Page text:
Last weekend, I had the pleasure of being invited to speak on a Black Blossoms panel alongside qualified counsellor, Lisa Bent about self-care at my former university, UAL (University of the Arts London). Black Blossoms is a platform, which aims to highlight the voices of black women by hosting regular topical events in which black women are the centre of the conversation. Radical Self-care Workshops at Black Blossoms ranged from Yoga, meditation and surviving patriarchy in the workplace.
Founded by Bee Tajudeen only last year, (along with the support of UAL, SUARTS and Shades of Noir) Bee was concerned with the lack of black women in academic spaces and wanted to create a safe space for black women to speak about the challenges they endure in the workplace, education system or just through everyday living.
Although university for me was an enriching experience, I won’t gloss over the fact that 20-year-old graduate me survived an excessive amount of burn-out periods and loss. One of my closest friends at university took his own life, Urban Outfitters minimum wage just wasn’t cutting it with East London rent and I only got my final major project brief a few weeks before the end of my last ever term at university. That is a lot to deal with for any young person, for anyone in fact. I still think I’ve knocked a few years off my life (and my two greys in the middle of my head are still a gentle reminder to take it easy sometimes).
One of my old counsellors spoke at the event, and it was such a pleasure to see she was now the head of Counselling and Chaplaincy at the university. When I first started seeing her at age 18, she was the only counsellor of colour in a university full of six colleges. It’s extremely refreshing to hear there are many new faces that fight against the norm.
In a workshop by NUS called #FeelingMyselfcare (I wish I coined that hashtag), we talked about the difference between self-love and self-care, discovering that you can’t have one without the other. We spoke about the importance of checking in with ourselves, it’s as simple as asking “Am I okay?”… “No?”… “Right, so I’ve identified this”, and making sure we remove ourselves from damaging environments.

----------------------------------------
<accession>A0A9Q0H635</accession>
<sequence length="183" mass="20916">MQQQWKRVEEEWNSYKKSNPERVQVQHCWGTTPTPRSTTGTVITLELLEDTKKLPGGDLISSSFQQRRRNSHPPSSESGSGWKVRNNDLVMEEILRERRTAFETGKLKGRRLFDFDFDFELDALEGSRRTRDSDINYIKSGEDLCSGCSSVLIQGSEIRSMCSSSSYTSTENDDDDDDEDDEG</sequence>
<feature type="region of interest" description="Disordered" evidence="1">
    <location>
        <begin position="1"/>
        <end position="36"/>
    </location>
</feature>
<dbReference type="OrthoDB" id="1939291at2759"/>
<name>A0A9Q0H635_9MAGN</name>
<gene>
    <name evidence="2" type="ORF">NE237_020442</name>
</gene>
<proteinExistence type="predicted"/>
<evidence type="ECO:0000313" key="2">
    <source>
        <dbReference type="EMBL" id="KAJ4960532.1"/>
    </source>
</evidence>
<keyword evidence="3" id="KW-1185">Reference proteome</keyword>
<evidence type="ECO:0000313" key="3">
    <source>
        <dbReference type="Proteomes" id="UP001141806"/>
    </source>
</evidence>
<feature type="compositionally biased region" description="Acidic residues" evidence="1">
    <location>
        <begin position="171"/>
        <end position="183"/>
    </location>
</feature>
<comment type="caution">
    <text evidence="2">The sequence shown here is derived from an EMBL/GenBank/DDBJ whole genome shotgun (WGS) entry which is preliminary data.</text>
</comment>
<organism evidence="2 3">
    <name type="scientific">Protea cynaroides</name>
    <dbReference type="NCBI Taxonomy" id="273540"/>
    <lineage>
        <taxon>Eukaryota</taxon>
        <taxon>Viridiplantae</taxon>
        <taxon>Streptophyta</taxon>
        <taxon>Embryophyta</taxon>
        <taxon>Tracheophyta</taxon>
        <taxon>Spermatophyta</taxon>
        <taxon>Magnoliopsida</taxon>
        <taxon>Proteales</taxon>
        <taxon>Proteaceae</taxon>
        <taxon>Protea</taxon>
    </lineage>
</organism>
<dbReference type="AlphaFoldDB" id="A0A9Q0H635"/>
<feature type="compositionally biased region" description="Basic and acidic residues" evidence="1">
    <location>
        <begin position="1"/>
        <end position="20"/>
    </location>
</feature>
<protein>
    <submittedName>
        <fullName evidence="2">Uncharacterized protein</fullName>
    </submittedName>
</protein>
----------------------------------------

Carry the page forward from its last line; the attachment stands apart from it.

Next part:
I made sure I relayed the importance of having a supportive group of like-minded people you can speak to. Some of the gal-dem contributors have fast become some of my best friends, because we often have had similar lived experiences and will tackle issues in a similar way, or see a situation through the same lens of a young woman of colour. Inclusion is so important, and we discussed the importance of waiting for the perfect match. For example when looking for a counsellor, if you have a preference to speak to a person of colour or a fellow woman, there is no shame in that.
Bee has created both time and space for black women to come together and make a connection with a movement. It’s very “in the now”, it’s present. It’s a physical space of reclaiming these spaces that we are often uncomfortable in, or not even invited in to.
From being on the panel and also attending the workshops, I learnt that creating spaces like Black Blossoms is crucial in the mental wellbeing of black women. Instead of looking back and saying I wish there were spaces like this at UAL when I was studying there, moving forward, we must remember to check in with each other, and share our stories to uplift and inspire others.
All images were taken by Lara Cardoso.